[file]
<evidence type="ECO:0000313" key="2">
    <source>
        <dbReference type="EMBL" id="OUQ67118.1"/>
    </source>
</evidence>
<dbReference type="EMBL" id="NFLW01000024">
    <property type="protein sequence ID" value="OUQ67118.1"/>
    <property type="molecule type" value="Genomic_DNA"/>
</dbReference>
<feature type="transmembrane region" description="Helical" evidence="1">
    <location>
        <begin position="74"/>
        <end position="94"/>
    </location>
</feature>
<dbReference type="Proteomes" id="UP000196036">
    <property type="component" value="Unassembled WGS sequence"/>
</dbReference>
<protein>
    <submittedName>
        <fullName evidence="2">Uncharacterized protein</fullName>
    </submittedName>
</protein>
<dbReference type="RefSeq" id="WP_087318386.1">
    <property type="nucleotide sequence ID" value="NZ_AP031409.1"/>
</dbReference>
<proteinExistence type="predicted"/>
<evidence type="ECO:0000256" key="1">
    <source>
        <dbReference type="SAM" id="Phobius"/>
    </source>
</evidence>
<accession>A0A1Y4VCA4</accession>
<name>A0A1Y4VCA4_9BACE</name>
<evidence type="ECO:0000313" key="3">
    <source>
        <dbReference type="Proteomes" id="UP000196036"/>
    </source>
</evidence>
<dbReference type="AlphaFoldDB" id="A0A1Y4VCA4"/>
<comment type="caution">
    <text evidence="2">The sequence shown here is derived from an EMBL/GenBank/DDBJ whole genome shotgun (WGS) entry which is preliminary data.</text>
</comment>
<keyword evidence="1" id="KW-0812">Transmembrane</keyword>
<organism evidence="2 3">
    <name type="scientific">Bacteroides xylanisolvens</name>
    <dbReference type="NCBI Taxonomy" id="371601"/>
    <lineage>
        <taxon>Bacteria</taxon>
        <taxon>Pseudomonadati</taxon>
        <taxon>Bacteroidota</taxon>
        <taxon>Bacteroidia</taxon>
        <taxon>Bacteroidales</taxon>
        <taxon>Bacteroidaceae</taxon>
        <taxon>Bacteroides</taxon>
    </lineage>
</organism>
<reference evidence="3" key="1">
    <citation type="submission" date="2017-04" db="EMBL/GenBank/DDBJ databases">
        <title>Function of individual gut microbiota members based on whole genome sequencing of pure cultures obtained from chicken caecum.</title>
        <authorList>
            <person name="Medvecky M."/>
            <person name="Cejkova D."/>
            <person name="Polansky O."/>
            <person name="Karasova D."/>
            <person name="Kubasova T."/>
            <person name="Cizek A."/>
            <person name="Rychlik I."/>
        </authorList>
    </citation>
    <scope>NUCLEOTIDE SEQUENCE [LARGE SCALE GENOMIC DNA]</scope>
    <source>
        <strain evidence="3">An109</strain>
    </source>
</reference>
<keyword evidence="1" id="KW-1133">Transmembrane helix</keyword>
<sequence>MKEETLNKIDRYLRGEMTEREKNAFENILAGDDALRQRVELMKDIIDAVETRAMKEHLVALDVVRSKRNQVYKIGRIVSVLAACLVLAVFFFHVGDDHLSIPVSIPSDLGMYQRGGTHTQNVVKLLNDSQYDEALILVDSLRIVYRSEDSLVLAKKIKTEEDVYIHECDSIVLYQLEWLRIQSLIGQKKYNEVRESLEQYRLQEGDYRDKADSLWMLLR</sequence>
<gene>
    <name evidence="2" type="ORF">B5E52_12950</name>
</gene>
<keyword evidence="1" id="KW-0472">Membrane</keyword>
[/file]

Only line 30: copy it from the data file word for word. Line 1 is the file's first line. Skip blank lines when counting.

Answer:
        <dbReference type="SAM" id="Phobius"/>